From an investor viewpoint, how do you balance the quantum improvements offered by IBEs with the assumption of higher risk due to the breakthrough nature of these solutions?

The question for investors really becomes, “How do I pace my investment in my time so that I have the patience to last that period, and I have the skills in-house to help the enterprise minimize the chances of failure and increase the chances of success.” And so that’s where I think it’s important to be a focused and disciplined investor.

It also means investors can make a much better call because they’re much more savvy about the science that’s going into it — what it’s going to take from something working in the lab to a device working in the field creating results, generating revenue, and having impact.

You really need to have the technical resources, you need to have mapped out the space. In malaria, here are the problems that need to get solved. In improving agricultural productivity, climate resilience for small and marginal farmers, here are the problems that need to be solved. You need to do that problem area by problem area, within the sectors of your focus, so that you’re proactively going and searching for solutions for that instead of responding to what entrepreneurs are coming and pitching to you.

I think IBE investing is not for somebody who’s very broad based, somebody who’s very sector agnostic, who hasn’t really built the technical capability, and has only built the investing capability.

Not all impact investors will have an extensive knowledge of the technical problems that need to be solved. How can those investors maximize their effectiveness?

It’s actually a good question not only for the investor. There are also trained engineers and scientific faculty in educational institutions who are looking for problems to solve. And often they don’t know which are the really important, big problems that need solving.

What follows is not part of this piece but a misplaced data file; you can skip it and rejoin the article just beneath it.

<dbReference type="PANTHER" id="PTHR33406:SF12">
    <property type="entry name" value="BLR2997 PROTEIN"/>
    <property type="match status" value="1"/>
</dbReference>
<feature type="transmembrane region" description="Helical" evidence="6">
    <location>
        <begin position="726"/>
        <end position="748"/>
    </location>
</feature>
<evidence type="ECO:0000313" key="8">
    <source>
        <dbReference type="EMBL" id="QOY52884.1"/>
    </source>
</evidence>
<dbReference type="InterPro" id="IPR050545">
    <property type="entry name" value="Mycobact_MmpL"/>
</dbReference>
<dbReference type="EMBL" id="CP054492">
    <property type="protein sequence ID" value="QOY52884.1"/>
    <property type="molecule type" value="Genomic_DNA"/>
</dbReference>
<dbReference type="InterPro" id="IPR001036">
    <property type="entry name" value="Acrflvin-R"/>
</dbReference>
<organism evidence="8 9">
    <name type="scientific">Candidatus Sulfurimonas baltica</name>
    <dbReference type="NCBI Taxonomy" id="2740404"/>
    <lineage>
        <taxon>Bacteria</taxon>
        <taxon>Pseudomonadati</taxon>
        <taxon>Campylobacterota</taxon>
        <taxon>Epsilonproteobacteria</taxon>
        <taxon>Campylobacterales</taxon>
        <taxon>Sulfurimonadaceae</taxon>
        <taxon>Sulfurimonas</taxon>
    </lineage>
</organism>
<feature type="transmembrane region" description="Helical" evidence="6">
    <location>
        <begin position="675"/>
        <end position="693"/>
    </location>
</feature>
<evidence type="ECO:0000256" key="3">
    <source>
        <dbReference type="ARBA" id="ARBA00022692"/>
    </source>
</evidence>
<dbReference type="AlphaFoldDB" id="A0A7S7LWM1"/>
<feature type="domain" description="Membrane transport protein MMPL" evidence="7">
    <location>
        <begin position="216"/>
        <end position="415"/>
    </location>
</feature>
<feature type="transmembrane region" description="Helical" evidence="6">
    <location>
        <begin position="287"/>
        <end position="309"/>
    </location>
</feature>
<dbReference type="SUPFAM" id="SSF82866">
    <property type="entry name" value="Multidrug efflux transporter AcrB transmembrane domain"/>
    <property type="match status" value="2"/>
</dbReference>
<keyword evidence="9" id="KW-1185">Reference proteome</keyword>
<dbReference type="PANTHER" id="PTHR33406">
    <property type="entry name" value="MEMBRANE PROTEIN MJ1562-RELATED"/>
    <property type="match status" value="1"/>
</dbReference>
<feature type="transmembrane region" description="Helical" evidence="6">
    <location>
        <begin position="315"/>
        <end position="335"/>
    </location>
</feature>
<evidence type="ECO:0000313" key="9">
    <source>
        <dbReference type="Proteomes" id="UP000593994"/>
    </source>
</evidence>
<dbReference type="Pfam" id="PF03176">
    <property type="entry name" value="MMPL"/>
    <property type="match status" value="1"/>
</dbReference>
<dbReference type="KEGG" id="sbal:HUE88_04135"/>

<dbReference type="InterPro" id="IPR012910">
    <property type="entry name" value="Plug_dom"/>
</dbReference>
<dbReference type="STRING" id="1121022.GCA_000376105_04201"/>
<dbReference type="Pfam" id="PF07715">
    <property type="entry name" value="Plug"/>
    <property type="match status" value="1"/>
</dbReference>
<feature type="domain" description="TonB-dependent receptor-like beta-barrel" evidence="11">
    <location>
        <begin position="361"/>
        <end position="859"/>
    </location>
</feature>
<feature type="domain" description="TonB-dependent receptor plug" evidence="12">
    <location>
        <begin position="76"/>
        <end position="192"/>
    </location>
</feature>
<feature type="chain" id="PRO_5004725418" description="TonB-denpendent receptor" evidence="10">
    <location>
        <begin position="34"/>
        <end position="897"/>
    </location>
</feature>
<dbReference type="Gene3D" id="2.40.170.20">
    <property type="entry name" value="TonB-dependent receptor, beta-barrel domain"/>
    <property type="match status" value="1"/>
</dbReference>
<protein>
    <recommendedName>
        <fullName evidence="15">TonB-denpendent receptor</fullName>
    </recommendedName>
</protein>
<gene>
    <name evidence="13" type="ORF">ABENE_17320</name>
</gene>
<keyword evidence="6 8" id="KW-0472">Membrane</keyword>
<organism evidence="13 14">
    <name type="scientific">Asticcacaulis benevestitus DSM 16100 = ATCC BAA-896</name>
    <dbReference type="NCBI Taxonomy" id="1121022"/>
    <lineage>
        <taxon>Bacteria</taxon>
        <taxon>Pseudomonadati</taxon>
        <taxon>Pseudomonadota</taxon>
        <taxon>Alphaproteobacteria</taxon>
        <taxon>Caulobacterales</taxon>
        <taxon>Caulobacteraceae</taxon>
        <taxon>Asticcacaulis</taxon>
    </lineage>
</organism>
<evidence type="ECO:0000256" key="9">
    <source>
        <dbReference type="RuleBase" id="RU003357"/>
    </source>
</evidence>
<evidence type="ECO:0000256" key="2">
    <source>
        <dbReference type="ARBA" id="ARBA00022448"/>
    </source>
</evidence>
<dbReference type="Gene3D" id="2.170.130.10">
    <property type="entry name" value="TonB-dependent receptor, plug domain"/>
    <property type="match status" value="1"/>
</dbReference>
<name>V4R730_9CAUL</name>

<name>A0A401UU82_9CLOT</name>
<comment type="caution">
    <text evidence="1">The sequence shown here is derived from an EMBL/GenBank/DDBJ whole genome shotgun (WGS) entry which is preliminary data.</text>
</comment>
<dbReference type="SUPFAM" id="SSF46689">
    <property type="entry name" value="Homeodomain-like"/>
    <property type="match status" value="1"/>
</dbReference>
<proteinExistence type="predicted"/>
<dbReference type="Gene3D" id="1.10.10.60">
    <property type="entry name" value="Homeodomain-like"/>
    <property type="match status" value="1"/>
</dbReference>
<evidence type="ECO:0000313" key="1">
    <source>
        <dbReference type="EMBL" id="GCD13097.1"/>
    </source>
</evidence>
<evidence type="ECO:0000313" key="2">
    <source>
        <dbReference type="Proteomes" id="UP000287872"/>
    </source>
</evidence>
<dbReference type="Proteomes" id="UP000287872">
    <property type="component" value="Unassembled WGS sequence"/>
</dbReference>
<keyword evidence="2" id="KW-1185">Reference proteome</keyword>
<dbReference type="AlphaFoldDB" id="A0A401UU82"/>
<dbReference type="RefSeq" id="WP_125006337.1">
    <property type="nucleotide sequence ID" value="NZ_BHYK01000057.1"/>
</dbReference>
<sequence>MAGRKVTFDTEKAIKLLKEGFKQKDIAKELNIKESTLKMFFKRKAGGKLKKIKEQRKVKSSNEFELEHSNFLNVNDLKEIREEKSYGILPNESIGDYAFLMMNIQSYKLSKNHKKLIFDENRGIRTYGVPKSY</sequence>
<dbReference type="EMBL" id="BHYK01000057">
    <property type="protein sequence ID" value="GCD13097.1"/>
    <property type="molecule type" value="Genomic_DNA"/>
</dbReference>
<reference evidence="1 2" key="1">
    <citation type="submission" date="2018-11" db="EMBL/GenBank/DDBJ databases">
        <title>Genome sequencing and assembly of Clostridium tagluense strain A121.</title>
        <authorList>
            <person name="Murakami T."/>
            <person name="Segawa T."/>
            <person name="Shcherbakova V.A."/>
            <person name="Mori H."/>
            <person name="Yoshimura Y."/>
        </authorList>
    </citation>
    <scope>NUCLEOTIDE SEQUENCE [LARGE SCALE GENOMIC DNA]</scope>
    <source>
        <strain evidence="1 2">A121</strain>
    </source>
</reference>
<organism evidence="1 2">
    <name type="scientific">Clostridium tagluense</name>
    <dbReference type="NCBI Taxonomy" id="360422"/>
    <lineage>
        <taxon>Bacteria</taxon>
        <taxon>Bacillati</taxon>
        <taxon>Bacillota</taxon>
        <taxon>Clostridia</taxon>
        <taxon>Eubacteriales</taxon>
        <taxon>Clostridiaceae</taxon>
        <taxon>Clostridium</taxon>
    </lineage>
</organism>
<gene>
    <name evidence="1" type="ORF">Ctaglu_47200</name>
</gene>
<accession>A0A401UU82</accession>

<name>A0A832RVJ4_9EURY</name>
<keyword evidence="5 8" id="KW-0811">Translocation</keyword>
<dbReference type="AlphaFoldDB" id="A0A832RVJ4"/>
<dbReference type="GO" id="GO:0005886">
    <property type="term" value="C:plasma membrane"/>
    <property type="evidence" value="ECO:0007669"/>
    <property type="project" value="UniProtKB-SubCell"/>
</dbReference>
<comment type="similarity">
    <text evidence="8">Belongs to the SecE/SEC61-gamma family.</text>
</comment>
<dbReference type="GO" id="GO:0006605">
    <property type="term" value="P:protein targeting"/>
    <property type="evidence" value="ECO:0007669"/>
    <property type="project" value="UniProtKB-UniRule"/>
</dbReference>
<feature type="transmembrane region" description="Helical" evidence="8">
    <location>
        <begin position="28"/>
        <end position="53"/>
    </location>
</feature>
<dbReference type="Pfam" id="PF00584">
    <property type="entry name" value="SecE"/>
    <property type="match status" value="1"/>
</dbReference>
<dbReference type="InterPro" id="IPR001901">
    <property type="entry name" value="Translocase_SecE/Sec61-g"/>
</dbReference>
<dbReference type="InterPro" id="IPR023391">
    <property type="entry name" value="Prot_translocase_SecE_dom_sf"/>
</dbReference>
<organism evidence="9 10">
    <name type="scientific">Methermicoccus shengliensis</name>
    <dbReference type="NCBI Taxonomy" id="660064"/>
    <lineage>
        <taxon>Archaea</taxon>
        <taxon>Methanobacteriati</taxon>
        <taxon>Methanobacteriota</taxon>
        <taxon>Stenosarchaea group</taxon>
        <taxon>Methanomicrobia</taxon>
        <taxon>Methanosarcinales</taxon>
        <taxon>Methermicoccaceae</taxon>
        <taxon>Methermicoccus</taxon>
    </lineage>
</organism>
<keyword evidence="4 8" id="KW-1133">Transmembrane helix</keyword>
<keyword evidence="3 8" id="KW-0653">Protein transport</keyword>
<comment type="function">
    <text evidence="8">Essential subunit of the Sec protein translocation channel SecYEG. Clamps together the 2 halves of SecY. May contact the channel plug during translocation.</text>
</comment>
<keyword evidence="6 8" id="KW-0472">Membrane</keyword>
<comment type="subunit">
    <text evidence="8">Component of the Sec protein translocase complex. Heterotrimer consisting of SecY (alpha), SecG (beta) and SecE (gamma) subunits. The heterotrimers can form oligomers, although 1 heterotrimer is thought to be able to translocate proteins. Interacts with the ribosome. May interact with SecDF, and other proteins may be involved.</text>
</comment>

Unless there is this robust painting of the landscape, they will end up pursuing the wrong sort of problem. And then it’s difficult to find funding for it, your enterprise is poorly capitalized, you run out of money, and you’re frustrated. The whole entrepreneurship journey gets a bad name from this.

On the other hand, if the problems have been identified — for example, if someone were to say: to reduce infant and maternal mortality at birth, here are the problems that need solving — entrepreneurs would be attracted to that. And now the investors in the donor community also will know that these are the problems that need solving. If it’s like an orchestra conductor, writing the sheet of music off which everybody is playing, the efficiency of the system will become tremendous.

It’s like what we did with anemia. Such a big problem in India, but what we said was we need non-invasive, point-of-care testing of anemia, with reasonable accuracy and low cost. That’s all we need. And then all the dominoes begin to fall, with companies like Biosense creating hardware-based solutions, and then we can really solve this problem.

What is the role of innovation and entrepreneur ecosystems in helping create the environment for inventors to flourish and succeed?

One is to provide the IBEs with a lot of the support that they need out of the box, almost like a plug and play. Have the supportive ecosystem for both design — a small-batch manufacturing or prototyping — and the places where they can do some of the initial testing and trials and learn their lessons quickly.

Have support in terms of consultants who can get them the necessary certifications and steer them through that process. If the funding support would come with all of these relationships pre-built, that allows entrepreneurs to really accelerate the process to develop the first prototype, get it out into the field, test it, learn their lessons, come back, quickly iterate, and take it back into the field.